126 CHAPTER 11

multiplication in this set: It is called the identity matrix.Ithas

1’s down the main diagonal that goes from upper left to lower right

(this is simply called “the diagonal” when dealing with matrices)

and it has 0’s everywhere else. For instance, here is the 3-by-3

identity matrix:

⎡

⎢

⎣

100

010

001

⎤

⎥

⎦

.

It is traditional to call this matrix I. Of course, if you change n, you

change I, so it should really be called I

n

, but the size of I will be

clear from the context.

EXERCISE: Take this 3-by-3 matrix I and multiply it by any

3-by-3 matrix A. Try it on the left and the right: AI and IA

both will turn out to be A again.

Matrix Inverses

Great! All we need are inverses. But now things get a little sticky,

or, as a mathematician would say, interesting. Not every matrix has

an inverse.

DEFINITION: An n-by-n matrix A is invertible,orhas an

inverse, if there is some n-by-n matrix H with the property

that AH and HA both equal I, the n-by-n identity matrix. If

this is so, we say that H is the inverse of A.

Here is a 3-by-3 example of an invertible matrix A:

⎡

⎢

⎣

234

102

348

⎤

⎥

⎦

.

GROUPS OF MATRICES 127

And here is its inverse H:

⎡

⎢

⎣

4

3

4

3

−1

1

3

−

2

3

0

−

2

3

−

1

6

1

2

⎤

⎥

⎦

.

EXERCISE: Check that AH = HA = I.

It is a fact, easy to prove, that if A is invertible, then it has one

and only one inverse.

3

This we call the inverse of A, and we write it

A

−1

. Notice this doesn’t mean

1

A

, for A is not a number, so it cannot

be divided into the number 1.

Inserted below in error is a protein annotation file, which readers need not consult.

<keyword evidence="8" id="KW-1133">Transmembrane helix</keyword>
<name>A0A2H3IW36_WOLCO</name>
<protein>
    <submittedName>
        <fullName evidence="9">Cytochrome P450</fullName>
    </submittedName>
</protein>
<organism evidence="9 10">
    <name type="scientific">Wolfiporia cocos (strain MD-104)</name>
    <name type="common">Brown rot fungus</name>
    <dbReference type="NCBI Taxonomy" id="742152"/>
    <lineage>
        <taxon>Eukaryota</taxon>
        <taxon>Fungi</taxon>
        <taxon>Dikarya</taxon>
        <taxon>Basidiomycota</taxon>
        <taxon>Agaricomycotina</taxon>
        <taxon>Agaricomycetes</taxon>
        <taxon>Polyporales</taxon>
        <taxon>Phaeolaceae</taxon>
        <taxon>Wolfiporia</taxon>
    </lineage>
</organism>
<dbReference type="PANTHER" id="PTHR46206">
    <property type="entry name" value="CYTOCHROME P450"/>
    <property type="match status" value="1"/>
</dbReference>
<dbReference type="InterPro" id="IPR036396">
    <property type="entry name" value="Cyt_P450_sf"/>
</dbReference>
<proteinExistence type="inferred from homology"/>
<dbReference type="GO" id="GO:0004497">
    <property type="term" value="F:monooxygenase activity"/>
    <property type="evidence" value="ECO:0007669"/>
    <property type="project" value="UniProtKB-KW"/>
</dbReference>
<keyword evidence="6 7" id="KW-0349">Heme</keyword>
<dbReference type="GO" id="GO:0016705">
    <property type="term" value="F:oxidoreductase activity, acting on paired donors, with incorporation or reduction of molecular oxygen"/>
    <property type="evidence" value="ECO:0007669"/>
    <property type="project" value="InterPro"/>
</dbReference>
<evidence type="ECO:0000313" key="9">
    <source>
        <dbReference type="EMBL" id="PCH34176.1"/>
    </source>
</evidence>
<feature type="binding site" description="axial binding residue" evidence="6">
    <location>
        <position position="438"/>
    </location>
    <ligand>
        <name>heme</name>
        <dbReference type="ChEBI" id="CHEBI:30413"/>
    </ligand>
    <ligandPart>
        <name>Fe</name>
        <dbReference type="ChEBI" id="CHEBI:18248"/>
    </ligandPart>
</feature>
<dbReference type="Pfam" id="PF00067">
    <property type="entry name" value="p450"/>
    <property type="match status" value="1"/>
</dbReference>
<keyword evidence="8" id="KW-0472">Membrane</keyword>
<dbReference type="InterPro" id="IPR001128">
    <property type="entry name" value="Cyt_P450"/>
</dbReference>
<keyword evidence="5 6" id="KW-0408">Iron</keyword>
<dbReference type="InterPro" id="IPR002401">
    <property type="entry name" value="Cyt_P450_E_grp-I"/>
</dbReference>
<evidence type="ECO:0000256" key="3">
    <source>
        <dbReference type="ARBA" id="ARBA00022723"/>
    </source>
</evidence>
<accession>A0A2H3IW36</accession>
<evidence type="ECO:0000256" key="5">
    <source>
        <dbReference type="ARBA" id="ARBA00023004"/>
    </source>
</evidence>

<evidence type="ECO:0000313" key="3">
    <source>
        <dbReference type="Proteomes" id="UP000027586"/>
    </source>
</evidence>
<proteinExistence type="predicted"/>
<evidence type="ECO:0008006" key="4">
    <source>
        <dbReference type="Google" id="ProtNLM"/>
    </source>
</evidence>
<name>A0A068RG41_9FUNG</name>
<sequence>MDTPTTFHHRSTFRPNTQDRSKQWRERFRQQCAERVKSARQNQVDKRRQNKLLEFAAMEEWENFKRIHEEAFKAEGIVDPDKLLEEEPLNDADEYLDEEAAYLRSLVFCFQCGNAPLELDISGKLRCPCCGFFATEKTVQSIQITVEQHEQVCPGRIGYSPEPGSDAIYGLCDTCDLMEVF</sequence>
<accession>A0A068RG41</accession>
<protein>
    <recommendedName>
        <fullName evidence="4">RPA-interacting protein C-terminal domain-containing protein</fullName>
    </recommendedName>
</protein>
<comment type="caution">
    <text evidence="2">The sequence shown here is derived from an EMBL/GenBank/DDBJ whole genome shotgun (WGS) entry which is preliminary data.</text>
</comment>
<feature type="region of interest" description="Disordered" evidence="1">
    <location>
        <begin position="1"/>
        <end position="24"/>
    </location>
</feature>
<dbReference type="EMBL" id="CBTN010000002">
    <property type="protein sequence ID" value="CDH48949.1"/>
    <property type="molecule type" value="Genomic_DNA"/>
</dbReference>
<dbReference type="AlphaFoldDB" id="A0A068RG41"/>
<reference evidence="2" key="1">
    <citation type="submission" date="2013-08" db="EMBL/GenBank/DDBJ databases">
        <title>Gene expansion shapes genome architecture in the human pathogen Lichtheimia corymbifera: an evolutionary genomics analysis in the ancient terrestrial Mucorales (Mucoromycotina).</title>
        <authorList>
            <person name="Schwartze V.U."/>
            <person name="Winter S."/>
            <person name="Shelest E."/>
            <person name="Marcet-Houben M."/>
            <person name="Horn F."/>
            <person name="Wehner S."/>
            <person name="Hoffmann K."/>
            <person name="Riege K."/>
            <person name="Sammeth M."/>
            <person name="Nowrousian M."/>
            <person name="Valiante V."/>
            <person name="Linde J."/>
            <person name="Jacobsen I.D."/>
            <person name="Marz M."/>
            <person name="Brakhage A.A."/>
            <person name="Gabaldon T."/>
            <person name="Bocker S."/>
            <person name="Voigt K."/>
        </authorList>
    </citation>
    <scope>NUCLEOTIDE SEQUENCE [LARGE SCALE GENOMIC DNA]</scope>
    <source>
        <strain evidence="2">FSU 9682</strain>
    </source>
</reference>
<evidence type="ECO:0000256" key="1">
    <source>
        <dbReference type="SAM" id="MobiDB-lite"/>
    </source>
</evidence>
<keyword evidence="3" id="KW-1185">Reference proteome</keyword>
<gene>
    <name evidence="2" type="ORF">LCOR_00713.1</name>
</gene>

We claimed that not every square matrix has an inverse. Here is

a stupid example. If C is the 3-by-3 matrix of all 0’s, then CB = C

no matter what 3-by-3 matrix B is. So CB could never equal I. But

there are less stupid examples. If you think about it a little, you

can see that even if just one row of A is all 0’s, then A has no

inverse matrix. Or if two of the rows of A are identical, then A has

no inverse matrix. Or if two of the columns of A are identical, then A

has no inverse matrix. Do you see why?

4

The general theory of which A’s are invertible and which are not

is a very interesting part of matrix theory. The complete answer is

too much off the track for us to go into it here, but if you happen to

know how to compute the determinant of a square matrix, then you

can understand the following:

THEOREM 11.1: If A is a square R-matrix, then A is

invertible if and only its determinant (which is an element

of R) has a multiplicative inverse in R. That is to say, if d is

the determinant of A, then A is invertible if and only if there

is some element c in R so that the product cd = 1.

3

PROOF:IfH and K are both inverses of A, then H = HI = H(AK) = (HA)K = IK = K.

4

For example, if A has two identical rows, then so does AB for any matrix B. But the

identity matrix does not have two identical rows. So AB can never equal I, whatever

matrix B you try.

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